OTHER COMMON NAMES: FLOWERING DOGWOOD, VIRGINIA DOGWOOD, FLORIDA DOGWOOD, ARROWWOOD, BOXWOOD, FALSE BOX, WHITE CORNEL
BOTANICAL NAME: Cornus florida (KOR-nus FLOR-eh-duh)
FAMILY: Cornaceae (Dogwood Family)
TYPE: Small to medium, flowering, deciduous tree
HEIGHT: 20 to 40 feet
SPREAD: 20 to 30 feet
FINAL SPACING: 15 to 30 feet
NATURAL HABITAT AND PREFERRED SITE: Flowering dogwood grows primarily in the deep, sandy acid soils of deep East Texas, the Pineywoods, and Post Oak Savannah in sun to part shade. Can be grown in landscape gardens around the state with very intense bed preparation that includes high levels of compost and other organic amendments.
IDENTIFICATION INFORMATION: Flowering dogwood is a beautiful ornamental tree for use in formal or natural gardens that has beautiful spring flowers, attractive foliage, beautiful fall color, red berries and fat flower buds that are prominent on the end of the twigs throughout the winter. Graceful layered structure and pink or white flowers in the spring.
FLOWERS AND FRUIT: Flowers are on display before most other trees have leafed out. Tiny greenish yellow surrounded by 4 white and sometimes pink showy bracts up to 2 ½ inches in length. Fruit ripens in the fall and persists over the winter as tight clusters of shiny red oval droops about 3/8 inch long containing one or 2 seeds, inedible and somewhat toxic.
BARK: Reddish brown to gray becoming darker and almost black on older trunks with a distinctive checker board of square blocks and shallow furrows. Wood is very hard and close grained and is used to make spindles, pulleys, tool handles and jewelry boxes.
FOLIAGE: Leaves are opposite, simple, deciduous, red fall color 2 to 5 inches in length, smooth margin, dark green above, paler to almost silvery under surfaces, curving leaf veins paralleling the margins.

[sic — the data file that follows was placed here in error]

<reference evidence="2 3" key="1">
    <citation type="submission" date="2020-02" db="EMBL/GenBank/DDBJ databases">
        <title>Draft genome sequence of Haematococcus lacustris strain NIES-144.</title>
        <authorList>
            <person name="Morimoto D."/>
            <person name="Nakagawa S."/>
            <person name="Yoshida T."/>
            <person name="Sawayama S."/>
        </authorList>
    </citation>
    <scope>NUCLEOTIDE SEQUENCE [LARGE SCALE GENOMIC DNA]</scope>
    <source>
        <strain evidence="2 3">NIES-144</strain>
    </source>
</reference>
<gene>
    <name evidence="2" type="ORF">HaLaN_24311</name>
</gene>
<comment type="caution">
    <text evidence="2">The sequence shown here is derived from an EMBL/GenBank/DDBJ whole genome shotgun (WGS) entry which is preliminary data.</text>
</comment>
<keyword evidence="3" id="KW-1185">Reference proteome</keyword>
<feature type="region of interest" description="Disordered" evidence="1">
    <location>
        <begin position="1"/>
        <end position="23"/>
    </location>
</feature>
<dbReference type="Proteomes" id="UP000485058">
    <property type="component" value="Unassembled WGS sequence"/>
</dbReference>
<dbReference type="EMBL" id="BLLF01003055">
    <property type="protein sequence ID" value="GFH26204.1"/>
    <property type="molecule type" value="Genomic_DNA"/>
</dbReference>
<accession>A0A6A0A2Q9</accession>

CULTURE: Flowering dogwood is fairly easy to grow as long as the bed preparation is good and the soil remains moist. In the black and white soils and other alkaline soil areas the beds should use double the normal bed preparation amendments that I recommend including 8 inches of compost, 1 inch of Texas greensand, 2 inches of lava sand, ½ inch of earthworm castings and the beds should be mounded so that the drainage is positive. Flowering dogwood responds well to the gentle organic fertilizers. Needs moist soil but also very positive drainage.
PROBLEMS: Problems include cotton root rot, soil alkalinity, borers, dry soil and improper bed preparation and planting.
PROPAGATION: Dogwood is grown from seed which should be hand picked in the fall, the hulls removed by maceration or washing away the pulp. Seeds should be stratified in sand or peat for at least 30 to 90 days at 41 degrees and planted in April or early May. 1 year old seedlings can be transplanted to final sites. It is also propagated by layering, root cuttings, and divisions. Dogwoods will root from softwood or semi-hardwood cuttings taken in late summer, hardwood cuttings taken in the winter and by suckers, divisions and layers taken in the early spring.
INSIGHT: Pioneers realized they had good soil for growing crops if dogwood was found growing wild. Many species of birds and other wildlife feed on the fruits. Would not be considered a low maintenance plants. This tree is native to acid, sandy soils like those in east Texas. Many improved cultivars available.
QUESTION: We have a dogwood tree that was planted three or four years ago by landscapers. It is spindly and has very few blossoms in the spring. We have fertilized it regularly and cleaned the trunk at the bottom, but nothing we do seems to help. Are there specific treatments for such trees? S.P., Dallas
ANSWER: My guess is that the tree had a dry root ball when it was planted. Drench the root zone with Garrett Juice and add an extra ounce of molasses for each gallon of solution. Getting a dry root ball moist is not easy.